Two polling notes, unrelated:
President Obama's decision to address energy policy on his trip to Florida today highlights the real risk rising gasoline prices pose to his re-election campaign. Customarily, when gas prices rise, consumer sentiment falls. And when the public is in an economic snit, the president takes the heat.
Interestingly, the effect is not a direct one. In polling last spring, when gas prices similarly soared, oil companies and oil exporting nations took the brunt of the blame, as usual; only about one in 10 Americans blamed the Obama administration directly. Regardless, the correlation between sharply rising gas prices and falling consumer sentiment is a strong one - as is the effect of economic discontent on presidential approval.
That said, consumer sentiment is not following its usual trajectory in the face of rising gas prices. Instead of falling, it's been rising. The ongoing Bloomberg Consumer Comfort Index this week hit its highest level in nearly four years. (Details here.) The apparent reason is that, even as they've risen, gas prices have been outweighed in consumer sentiment by other, improving indicators, including unemployment, housing starts and the stock market, among others. Whether such factors continue to shield Obama from the ill-effects of gas prices could well be one of the single strongest factors in the outcome of his re-election campaign.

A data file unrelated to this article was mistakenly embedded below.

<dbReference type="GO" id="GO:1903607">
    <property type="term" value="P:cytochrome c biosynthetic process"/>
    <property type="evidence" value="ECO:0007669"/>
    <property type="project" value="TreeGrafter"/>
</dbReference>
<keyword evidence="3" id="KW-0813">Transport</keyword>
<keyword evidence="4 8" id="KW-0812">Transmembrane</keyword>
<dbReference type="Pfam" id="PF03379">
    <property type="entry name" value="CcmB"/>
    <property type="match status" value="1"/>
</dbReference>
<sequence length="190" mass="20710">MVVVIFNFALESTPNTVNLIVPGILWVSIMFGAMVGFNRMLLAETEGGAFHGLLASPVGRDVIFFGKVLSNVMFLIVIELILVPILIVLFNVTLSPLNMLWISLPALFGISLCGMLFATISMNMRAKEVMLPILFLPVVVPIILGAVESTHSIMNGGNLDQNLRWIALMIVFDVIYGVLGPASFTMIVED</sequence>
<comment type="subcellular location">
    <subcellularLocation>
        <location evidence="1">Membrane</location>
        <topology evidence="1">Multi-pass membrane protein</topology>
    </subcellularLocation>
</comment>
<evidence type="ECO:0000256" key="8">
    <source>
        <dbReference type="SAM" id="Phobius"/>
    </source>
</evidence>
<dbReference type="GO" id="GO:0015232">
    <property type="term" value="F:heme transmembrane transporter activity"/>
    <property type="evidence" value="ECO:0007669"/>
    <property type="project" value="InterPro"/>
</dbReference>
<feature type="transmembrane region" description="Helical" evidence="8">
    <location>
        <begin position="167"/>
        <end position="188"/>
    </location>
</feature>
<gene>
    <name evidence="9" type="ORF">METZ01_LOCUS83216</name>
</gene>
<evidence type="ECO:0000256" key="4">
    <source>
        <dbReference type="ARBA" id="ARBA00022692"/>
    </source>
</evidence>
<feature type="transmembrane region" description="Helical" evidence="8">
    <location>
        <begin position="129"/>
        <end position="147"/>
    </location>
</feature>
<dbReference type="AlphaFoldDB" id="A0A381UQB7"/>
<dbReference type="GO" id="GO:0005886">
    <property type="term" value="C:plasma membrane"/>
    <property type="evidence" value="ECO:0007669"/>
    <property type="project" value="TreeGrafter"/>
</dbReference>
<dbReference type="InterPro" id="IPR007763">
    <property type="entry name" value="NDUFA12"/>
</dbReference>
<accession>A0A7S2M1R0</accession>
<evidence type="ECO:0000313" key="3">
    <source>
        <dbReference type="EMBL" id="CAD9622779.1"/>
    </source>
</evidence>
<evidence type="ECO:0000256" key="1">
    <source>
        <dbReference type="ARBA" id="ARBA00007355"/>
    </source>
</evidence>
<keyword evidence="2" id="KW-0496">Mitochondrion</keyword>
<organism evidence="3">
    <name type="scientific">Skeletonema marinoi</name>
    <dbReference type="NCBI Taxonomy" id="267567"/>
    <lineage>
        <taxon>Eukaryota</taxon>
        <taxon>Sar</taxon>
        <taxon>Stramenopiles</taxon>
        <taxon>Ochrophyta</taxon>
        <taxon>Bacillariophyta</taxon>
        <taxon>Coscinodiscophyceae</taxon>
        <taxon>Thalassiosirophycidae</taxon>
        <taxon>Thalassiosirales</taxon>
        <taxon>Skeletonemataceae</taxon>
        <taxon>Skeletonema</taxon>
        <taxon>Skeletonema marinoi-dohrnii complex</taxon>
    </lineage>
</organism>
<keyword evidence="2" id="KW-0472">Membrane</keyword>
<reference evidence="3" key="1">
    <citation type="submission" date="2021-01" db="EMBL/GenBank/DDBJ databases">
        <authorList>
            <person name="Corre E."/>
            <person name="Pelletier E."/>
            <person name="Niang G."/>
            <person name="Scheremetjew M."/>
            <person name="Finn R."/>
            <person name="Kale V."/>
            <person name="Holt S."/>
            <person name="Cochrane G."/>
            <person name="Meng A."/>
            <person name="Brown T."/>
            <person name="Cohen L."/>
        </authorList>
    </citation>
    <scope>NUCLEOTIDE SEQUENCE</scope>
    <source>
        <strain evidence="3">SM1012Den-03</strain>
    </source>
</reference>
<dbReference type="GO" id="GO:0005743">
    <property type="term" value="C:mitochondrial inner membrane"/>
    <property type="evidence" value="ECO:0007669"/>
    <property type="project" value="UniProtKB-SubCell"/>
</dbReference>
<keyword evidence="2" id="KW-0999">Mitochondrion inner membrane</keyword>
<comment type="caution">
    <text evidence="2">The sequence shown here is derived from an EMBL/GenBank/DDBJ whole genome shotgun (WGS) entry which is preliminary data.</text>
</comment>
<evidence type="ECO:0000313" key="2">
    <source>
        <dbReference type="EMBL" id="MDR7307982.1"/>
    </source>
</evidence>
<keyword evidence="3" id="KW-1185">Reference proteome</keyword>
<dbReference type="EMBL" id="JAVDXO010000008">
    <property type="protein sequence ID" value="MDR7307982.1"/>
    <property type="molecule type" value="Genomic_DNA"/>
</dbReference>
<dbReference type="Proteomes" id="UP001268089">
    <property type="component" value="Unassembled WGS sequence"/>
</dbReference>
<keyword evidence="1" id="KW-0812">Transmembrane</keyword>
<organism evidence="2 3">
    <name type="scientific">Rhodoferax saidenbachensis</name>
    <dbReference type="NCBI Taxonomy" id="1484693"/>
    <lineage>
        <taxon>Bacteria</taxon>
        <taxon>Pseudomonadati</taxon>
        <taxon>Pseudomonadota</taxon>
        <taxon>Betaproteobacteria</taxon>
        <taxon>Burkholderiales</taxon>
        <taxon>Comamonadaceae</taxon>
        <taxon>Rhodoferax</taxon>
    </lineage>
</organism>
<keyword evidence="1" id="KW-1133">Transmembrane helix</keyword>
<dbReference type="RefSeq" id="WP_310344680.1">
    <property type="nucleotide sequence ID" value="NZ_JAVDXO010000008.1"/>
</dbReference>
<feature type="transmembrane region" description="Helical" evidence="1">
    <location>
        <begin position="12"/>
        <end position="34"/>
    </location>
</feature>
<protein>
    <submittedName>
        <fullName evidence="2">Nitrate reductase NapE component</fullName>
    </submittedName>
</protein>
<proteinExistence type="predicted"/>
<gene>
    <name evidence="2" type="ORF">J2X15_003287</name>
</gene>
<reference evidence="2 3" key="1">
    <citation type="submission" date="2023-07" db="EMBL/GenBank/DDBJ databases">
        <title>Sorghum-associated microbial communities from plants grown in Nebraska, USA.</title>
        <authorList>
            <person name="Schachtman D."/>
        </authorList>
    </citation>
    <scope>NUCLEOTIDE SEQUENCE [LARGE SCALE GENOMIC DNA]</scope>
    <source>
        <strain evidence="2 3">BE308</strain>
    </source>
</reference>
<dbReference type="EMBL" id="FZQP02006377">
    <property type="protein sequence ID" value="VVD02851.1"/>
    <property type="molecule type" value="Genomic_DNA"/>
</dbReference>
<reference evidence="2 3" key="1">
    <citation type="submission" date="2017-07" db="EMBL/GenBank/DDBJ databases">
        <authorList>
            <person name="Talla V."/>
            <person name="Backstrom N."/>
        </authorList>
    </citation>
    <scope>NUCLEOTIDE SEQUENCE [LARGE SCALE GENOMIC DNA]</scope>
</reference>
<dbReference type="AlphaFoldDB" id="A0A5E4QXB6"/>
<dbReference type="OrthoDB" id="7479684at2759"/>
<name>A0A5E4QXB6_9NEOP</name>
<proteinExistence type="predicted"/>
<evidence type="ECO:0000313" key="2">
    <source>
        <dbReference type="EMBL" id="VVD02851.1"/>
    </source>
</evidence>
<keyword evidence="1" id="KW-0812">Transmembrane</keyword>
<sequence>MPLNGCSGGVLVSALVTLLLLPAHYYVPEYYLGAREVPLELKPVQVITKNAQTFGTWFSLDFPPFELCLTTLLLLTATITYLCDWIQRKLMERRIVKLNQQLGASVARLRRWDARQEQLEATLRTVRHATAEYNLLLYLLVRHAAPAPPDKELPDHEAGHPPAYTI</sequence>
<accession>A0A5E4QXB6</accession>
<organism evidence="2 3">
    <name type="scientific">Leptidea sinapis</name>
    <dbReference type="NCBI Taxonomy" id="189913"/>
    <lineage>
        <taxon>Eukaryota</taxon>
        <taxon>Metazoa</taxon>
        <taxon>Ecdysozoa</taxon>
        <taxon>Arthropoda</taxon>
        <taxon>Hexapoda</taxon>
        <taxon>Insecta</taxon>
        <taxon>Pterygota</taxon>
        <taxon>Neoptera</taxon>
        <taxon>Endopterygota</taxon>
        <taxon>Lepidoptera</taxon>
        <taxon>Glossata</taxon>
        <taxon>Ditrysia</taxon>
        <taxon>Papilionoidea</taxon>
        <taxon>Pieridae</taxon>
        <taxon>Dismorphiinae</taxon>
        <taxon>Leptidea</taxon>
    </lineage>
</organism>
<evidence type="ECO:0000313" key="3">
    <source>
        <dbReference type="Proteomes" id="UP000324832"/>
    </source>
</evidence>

.. and Gingrich
A further dig through Newt Gingrich's sharp decline in basic popularity reveals an interesting result: It's occurred almost entirely among Republican women.
Gingrich, as we reported yesterday, has just a 45 percent favorability rating in his own party, his worst this election cycle. That includes 54 percent among Republican men - but just 37 percent among Republican women. Favorable views of Gingrich have declined by 13 points among Republican men since their peak in late November - but by 28 points among GOP women from their peak a month later, including a 15-point drop in just the past month.
Gingrich has not seen such a striking drop in favorability among non-Republican women, possibly because they've been so skeptical of him to begin with - just 17 percent see him favorably, as do just 23 percent of non-Republican men, both little changed in the past month.
Our January favorability poll on the thrice-married Gingrich was in the field just at the time his ex-wife Marianne, in an interview on Nightline, said he'd proposed an "open marriage," and called him unfit for office.